Feb 08, 2013 at 6:35 pm
A few posts back, on immigration economics, I wrote this:
Watch for members of Congress to try to expand guest worker programs throughout this round of reform, particularly in STEM and computer related guest visas, like H-1B’s. There is simply no credible economic argument I’ve seen based on wage or employment trends that would support the notion that there’s a near-term shortage in these fields. The wage trends in particular simply do not reflect excess demand relative to available supply.
Today, we see EPI’s Ross Eisenbrey with an op-ed in the NYT on this:
WHILE genuine immigration reform has the potential to fix a seriously broken system, four senators have introduced a bill to solve a problem we don’t have: the supply of high-tech workers.
The bill’s authors, led by Senator Orrin G. Hatch, Republican of Utah, argue that America would benefit from letting more immigrants trained in science, technology, engineering and math work in the country, with the sponsorship of high-tech companies like Microsoft and I.B.M.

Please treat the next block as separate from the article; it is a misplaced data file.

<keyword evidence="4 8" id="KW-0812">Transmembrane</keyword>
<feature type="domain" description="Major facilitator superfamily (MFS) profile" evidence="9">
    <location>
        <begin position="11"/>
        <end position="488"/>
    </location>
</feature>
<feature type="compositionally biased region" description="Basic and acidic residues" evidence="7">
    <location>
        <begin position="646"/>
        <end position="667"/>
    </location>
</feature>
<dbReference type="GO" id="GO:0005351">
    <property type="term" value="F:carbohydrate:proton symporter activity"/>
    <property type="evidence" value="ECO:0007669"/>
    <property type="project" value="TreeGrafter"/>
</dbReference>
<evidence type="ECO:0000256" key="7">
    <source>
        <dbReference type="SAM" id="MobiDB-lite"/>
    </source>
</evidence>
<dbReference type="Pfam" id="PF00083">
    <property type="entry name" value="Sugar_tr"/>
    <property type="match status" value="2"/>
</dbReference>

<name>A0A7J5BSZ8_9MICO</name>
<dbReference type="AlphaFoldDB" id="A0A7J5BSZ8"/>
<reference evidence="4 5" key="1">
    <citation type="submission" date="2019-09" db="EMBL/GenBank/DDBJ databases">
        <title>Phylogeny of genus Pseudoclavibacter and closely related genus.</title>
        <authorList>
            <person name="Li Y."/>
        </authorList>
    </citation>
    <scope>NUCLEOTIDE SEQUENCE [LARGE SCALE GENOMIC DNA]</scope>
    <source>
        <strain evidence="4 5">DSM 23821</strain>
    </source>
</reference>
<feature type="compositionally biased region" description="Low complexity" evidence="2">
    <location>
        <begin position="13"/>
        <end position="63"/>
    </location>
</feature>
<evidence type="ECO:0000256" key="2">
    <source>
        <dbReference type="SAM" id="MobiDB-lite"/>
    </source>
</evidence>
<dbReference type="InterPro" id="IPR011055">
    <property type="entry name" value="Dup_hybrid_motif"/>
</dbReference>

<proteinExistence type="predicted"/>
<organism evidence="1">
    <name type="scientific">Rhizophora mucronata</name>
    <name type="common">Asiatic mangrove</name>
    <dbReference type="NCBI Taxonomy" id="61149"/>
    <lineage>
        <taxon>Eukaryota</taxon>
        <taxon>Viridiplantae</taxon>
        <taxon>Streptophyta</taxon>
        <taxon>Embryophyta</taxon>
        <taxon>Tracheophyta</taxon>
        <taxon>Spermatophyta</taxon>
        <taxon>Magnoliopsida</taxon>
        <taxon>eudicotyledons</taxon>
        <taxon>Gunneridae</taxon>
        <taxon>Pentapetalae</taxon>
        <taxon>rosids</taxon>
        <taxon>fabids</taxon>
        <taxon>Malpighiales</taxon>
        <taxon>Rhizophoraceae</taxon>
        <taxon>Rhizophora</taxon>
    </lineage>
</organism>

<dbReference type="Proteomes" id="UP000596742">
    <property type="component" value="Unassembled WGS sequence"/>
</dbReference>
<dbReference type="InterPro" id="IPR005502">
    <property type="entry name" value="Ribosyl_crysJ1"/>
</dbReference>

But the opposite is the case: the bill would flood the job market with indentured foreign workers, people who could not switch employers to improve their wages or working conditions; damage the employment prospects of hundreds of thousands of skilled Americans; and narrow the educational pipeline that produces these skilled workers domestically.
I’m still enough of a card-carrying economist that I think price (or wage) signals matter. So if a supply-shortage should develop in an occupation that policymakers think is important for our future growth, the last thing you’d want to do is jam the signal by artificially inflating the supply flow with a guest worker program, especially one with all the flaws Ross underscores. No, you’d want wages to rise in the sector to signal students that it’s a good place to target.
But that would mean rising wages for someone who draws a paycheck, and that’s heady stuff these days.
So absolutely, let’s comprehensively reform immigration and create a path to citizenship. But let’s realize that there’s no reason for that to include lifting the H-1B caps.
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